• Is the patient able to swallow their own secretions? If the patient has had a recent stroke or you have any concerns about their ability to swallow, perform a brief bedside swallow study according to agency policy before administering any food, fluids, or medication by mouth.
  • Inspect the neck. The trachea should be midline, and there should not be any noticeable enlargement of lymph nodes or the thyroid gland.
  • Note the patient’s speech. They should be able to speak clearly with no slurring or garbled words.

If any neurological concerns are present, a cranial nerve assessment may be performed. Read more about a cranial nerve assessment in the “Neurological Assessment” chapter.


Auscultation is not typically performed by registered nurses during a routine neck assessment. However, advanced practice nurses and other health care providers may auscultate the carotid arteries for the presence of a swishing sound called a bruit.


Palpate the neck for masses and tenderness. Lymph nodes, if palpable, should be round and movable and should not be enlarged or tender. See the figure illustrating the location of lymph nodes in the head and neck in the “Head and Neck Basic Concepts” section earlier in this chapter. Advanced practice nurses and other health care providers palpate the thyroid for enlargement, further evaluate lymph nodes, and assess the presence of any masses.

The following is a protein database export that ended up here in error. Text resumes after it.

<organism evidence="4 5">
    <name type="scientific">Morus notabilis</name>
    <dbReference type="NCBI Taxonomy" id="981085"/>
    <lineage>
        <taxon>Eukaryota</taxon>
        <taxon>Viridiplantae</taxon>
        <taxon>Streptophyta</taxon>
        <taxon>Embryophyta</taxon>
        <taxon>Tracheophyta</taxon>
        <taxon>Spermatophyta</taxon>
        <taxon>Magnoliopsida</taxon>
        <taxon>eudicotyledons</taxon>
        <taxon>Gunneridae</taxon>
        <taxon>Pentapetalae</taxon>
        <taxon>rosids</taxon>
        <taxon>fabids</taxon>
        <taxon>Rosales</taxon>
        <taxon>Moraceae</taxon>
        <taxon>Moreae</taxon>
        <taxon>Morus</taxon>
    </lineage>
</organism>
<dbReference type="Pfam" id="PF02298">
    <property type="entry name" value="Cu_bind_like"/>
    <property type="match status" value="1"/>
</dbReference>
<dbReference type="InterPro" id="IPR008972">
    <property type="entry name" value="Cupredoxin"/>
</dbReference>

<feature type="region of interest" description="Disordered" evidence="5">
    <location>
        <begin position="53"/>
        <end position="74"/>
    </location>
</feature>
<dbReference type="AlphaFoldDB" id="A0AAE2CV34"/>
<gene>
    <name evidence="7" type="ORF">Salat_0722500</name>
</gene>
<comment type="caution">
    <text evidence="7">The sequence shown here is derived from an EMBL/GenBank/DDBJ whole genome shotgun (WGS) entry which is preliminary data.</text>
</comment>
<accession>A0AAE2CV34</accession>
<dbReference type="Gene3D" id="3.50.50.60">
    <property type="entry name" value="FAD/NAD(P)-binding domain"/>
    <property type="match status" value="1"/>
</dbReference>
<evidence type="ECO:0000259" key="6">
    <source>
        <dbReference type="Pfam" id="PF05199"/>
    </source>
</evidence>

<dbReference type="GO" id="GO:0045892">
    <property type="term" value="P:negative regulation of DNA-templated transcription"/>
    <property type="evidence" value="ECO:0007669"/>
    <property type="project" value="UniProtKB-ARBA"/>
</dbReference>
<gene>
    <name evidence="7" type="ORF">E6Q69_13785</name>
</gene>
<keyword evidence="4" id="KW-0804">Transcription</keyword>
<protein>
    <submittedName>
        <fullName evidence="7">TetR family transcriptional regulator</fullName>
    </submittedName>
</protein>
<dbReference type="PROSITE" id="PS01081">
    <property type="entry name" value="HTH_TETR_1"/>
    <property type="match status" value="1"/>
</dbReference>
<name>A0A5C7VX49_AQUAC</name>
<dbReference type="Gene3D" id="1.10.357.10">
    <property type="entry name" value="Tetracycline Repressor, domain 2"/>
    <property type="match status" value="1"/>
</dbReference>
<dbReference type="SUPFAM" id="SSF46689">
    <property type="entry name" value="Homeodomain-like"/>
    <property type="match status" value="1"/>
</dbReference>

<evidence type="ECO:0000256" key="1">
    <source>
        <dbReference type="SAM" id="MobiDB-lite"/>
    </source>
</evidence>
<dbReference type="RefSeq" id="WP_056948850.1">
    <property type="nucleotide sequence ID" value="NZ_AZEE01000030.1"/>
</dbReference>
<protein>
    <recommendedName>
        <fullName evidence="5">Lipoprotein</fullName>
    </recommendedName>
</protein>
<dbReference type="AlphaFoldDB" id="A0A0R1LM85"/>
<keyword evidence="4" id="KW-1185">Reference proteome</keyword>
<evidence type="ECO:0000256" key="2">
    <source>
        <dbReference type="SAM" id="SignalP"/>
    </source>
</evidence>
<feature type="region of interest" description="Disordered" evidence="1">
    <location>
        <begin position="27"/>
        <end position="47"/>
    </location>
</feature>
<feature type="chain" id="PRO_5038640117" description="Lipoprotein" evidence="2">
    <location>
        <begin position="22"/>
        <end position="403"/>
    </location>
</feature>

See Table 7.4b for a comparison of expected versus unexpected findings when assessing the head and neck.

Table 7.4b Expected Versus Unexpected Findings on Adult Assessment of the Head and Neck

Assessment Expected Findings Unexpected Findings (to document and notify provider if new finding*)
Inspection Skin tone is appropriate for ethnicity, and skin is dry.

Facial movements are symmetrical.

Nares are patent and no drainage is present.

Uvula and tongue are midline.

Teeth and gums are in good condition.

Patient is able to swallow their own secretions.

Trachea is midline.

If dentures are present, there is a good fit, and the patient is able to appropriately chew food.

Skin is pale, cyanotic, or diaphoretic (inappropriately perspiring).

New asymmetrical facial expressions or drooping is present.

Nares are occluded or nasal drainage is present.

Uvula and/or tongue is deviated to one side.

White coating or lesions on the tongue or buccal membranes (inner cheeks) are present.

Teeth are missing or decay is present that impacts the patient’s ability to chew.

After swallowing, the patient coughs, drools, chokes, or speaks in a gurgly/wet voice.

Trachea is deviated to one side.

Dentures have poor fit and/or the patient is unable to chew food contained in a routine diet.

Palpation No unusual findings regarding lymph nodes are present. Cervical lymph nodes are enlarged, tender, or nonmovable. Report any concerns about lymph nodes to the health care provider.
*CRITICAL CONDITIONS to report immediately New asymmetry of facial expressions, tracheal deviation to one side, slurred or garbled speech, signs of impaired swallowing, coughing during or after swallowing, or a “wet” voice after swallowing.

  1. Bencosme, J. (2018). Periodontal disease: What nurses need to know. Nursing, 48(7), 22-27. https://doi.org/10.1097/01.nurse.0000534088.56615.e4
  2. Bencosme, J. (2018). Periodontal disease: What nurses need to know. Nursing, 48(7), 22-27. https://doi.org/10.1097/01.nurse.0000534088.56615.e4